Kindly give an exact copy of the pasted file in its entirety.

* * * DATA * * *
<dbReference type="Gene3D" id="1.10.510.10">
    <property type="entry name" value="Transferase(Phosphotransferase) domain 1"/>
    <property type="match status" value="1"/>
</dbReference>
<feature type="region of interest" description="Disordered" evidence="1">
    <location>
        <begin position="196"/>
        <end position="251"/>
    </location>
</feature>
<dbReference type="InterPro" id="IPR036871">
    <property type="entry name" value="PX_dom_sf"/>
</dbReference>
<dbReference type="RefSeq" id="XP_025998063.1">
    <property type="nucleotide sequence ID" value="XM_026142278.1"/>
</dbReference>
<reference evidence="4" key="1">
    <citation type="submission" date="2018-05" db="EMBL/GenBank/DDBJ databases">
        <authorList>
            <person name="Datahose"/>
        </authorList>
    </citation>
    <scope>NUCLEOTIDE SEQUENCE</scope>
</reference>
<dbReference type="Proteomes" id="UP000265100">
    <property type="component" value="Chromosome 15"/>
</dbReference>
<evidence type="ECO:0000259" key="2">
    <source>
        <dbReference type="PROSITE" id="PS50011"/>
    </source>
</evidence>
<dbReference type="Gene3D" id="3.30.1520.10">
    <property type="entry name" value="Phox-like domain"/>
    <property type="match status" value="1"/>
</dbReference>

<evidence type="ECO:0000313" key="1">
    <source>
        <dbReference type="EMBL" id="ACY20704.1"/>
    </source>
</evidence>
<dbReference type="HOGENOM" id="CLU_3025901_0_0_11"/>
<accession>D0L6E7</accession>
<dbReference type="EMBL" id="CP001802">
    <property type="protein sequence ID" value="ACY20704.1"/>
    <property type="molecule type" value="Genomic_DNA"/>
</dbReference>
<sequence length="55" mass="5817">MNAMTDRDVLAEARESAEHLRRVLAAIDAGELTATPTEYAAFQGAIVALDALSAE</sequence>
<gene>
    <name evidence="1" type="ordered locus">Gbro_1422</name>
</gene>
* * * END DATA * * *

<dbReference type="Gene3D" id="1.10.510.10">
    <property type="entry name" value="Transferase(Phosphotransferase) domain 1"/>
    <property type="match status" value="1"/>
</dbReference>
<feature type="region of interest" description="Disordered" evidence="1">
    <location>
        <begin position="196"/>
        <end position="251"/>
    </location>
</feature>
<dbReference type="InterPro" id="IPR036871">
    <property type="entry name" value="PX_dom_sf"/>
</dbReference>
<dbReference type="RefSeq" id="XP_025998063.1">
    <property type="nucleotide sequence ID" value="XM_026142278.1"/>
</dbReference>
<reference evidence="4" key="1">
    <citation type="submission" date="2018-05" db="EMBL/GenBank/DDBJ databases">
        <authorList>
            <person name="Datahose"/>
        </authorList>
    </citation>
    <scope>NUCLEOTIDE SEQUENCE</scope>
</reference>
<dbReference type="Proteomes" id="UP000265100">
    <property type="component" value="Chromosome 15"/>
</dbReference>
<evidence type="ECO:0000259" key="2">
    <source>
        <dbReference type="PROSITE" id="PS50011"/>
    </source>
</evidence>
<dbReference type="Gene3D" id="3.30.1520.10">
    <property type="entry name" value="Phox-like domain"/>
    <property type="match status" value="1"/>
</dbReference>

<evidence type="ECO:0000313" key="1">
    <source>
        <dbReference type="EMBL" id="ACY20704.1"/>
    </source>
</evidence>
<dbReference type="HOGENOM" id="CLU_3025901_0_0_11"/>
<accession>D0L6E7</accession>
<dbReference type="EMBL" id="CP001802">
    <property type="protein sequence ID" value="ACY20704.1"/>
    <property type="molecule type" value="Genomic_DNA"/>
</dbReference>
<sequence length="55" mass="5817">MNAMTDRDVLAEARESAEHLRRVLAAIDAGELTATPTEYAAFQGAIVALDALSAE</sequence>
<gene>
    <name evidence="1" type="ordered locus">Gbro_1422</name>
</gene>